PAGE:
The unlived life is not worth examining -Sheldon Kopp

Living With Lupus

Share the love:

Lupus or SLE is short for systemic lupus erythematosus, a chronic autoimmune disease in which, your immune system fights your healthy body cells! The result is, literally every part of your body, from your skin, your kidneys, heart, lungs, etc are affected. Seal, the Grammy Award winning singer and song writer suffered from discoid lupus, a type that affects the skin, which left his face scarred. Nick Cannon, the AGT host experienced kidney failure due to complications from lupus. There is an estimated five million people in the world with some form of lupus. Despite this, not many governments have dedicated any meaningful relations towards funding lupus. The month of May is dedicated towards raising awareness about lupus.

Once a person is diagnosed with lupus, there is never being free of it. Your life is characterized by periods of flares and remissions during which the symptoms wax and wane. During a flare, your life takes a back seat as the auto antibodies wreck a havoc in your body. Remissions is the time when you take your drugs and suffer the side effects of those drugs, live your life and wait for a flare because it is always coming!
Aside from the physical manifestations of the disease, lupus, like all other chronic illnesses will affect your life financially, socially, and emotionally.
Lupus is an expensive affair! Apart from having to buy drugs that cost an arm and a leg and doing a zillion tests, you also have to pay doctor’s consultation fees on a monthly or two monthly basis. Then there is the cost of moving from home to hospital and numerous other miscellaneous expenditures that don’t apply to persons who are well enough. It is important for me to mention that as much as we encourage all persons to take a medical cover, most people with lupus have to pay for drugs out of pocket because most regular pharmacies and hospitals do not stock these drugs.

Most people are diagnosed with lupus at the prime of their lives; late teenage to twenties, while they are busy trying to be alive and wrapping their minds around the fact that they will be sick for life, their colleagues are making a nark for themselves in the career world! The result is, they give up on their dreams, become under- employed or unemployed. For those who are diagnosed later in life when they are gainfully employed, they may not be able to stay employed because of being constantly absent. Though there are laws that protect employees, some employers will retrench, or sack you at the slightest provocation!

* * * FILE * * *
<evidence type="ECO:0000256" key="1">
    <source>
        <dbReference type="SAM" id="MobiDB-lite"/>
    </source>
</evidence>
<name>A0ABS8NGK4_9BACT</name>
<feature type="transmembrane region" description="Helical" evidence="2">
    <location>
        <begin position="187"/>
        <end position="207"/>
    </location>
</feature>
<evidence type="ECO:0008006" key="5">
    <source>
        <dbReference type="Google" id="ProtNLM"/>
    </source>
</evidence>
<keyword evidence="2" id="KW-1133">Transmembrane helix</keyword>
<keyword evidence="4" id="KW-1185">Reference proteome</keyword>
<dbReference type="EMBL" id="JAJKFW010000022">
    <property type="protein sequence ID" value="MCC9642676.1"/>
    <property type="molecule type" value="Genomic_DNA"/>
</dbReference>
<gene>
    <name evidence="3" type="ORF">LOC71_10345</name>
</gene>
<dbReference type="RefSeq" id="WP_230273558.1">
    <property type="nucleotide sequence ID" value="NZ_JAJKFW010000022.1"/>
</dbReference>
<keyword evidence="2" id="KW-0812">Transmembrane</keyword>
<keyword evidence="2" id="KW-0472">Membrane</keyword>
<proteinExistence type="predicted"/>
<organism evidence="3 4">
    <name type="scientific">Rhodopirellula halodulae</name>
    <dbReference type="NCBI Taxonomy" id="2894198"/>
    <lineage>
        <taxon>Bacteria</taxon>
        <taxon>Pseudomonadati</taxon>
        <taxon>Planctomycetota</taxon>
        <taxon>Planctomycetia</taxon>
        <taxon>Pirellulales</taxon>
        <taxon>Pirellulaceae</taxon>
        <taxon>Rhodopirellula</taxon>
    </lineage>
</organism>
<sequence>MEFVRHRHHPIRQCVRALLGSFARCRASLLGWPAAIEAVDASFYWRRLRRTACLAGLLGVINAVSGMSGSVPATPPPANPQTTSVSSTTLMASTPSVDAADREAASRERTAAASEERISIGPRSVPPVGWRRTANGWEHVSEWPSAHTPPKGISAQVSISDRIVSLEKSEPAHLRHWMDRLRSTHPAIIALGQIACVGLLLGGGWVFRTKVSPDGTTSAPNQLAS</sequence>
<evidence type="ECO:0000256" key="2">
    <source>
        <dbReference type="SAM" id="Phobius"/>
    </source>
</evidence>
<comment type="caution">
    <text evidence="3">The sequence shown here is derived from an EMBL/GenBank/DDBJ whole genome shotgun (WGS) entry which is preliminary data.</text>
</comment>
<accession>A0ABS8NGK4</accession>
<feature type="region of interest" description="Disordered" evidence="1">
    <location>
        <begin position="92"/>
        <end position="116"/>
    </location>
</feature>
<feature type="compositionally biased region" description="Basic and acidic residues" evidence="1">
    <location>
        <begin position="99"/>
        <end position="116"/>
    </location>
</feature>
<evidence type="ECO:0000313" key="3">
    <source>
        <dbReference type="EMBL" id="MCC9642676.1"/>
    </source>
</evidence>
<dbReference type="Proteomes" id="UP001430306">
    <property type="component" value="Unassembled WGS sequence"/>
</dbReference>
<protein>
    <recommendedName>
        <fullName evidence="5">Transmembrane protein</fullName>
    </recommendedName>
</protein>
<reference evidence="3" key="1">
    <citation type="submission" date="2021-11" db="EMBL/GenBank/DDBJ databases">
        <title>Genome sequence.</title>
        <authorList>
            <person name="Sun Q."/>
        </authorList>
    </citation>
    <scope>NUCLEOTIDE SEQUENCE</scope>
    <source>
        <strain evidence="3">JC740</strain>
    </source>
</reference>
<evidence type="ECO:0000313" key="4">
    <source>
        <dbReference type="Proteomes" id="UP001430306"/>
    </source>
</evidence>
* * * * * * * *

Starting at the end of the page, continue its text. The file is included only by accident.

Chronic illnesses always have their effect on marriages and family life. Those that come early in life have a way of separating the sick from their soul mates and lupus is no difference. Love may be strong but not stronger than the constant fear of losing a loved one. One of the consequences of lupus is habitual pregnancy loss and this in itself worsens the already bad situation.

People with lupus may have less friends because they are almost always missing in action. Today they are okay but tomorrow morning they are too tired they can’t move a finger to scratch their scalp! And so they have to cancel a dinner on the eleventh hour and some friends can’t understand that! They miss a baby shower because they convulsed at night and they don’t want to ruin it by convulsing right in the middle of the photo shoot, and also baby showers remind them of their own babies who came out as clotted blood.

Being constantly sick, relying on meds for life, the strain to get enough money for your illness, having very few people who understand your sickness and the lupus itself have an adverse effect on mood. It is therefore uncommon for people with lupus to suffer from mood disorders such as depression! Caregivers and primary doctors should therefore be able to screen for any signs of depression and refer these patients to psychiatrists on time.

It is now possible for people with chronic illnesses like HIV and TB to get drugs at no cost. People with lupus should also be able to get their drugs and tests for free or at a subsided cost. This will go a long way into improving their survival rates and quality of life, because with the proper treatment they can be productive people who will contribute immensely to the growth of this nation. If you see Nick Cannon hosting AGT, you wouldn’t think that he has lupus; a chronic illness that can be debilitating at times.

Share the love:

Comment with Facebook Below

Tags:

Leave a Reply

2 Comments on "Living With Lupus"

avatar
  Subscribe  
newest oldest most voted
Notify of
Judith
Guest

This gives me a much greater insight on what my friend was going throughl, especially in 4th hose last days after we lost our jobs. Rest in peace my forever cheerful sister.

Judith
Guest

This gives me a much greater insight on what my friend was going through, especially in those last days after we lost our jobs. Rest in peace my forever cheerful sister.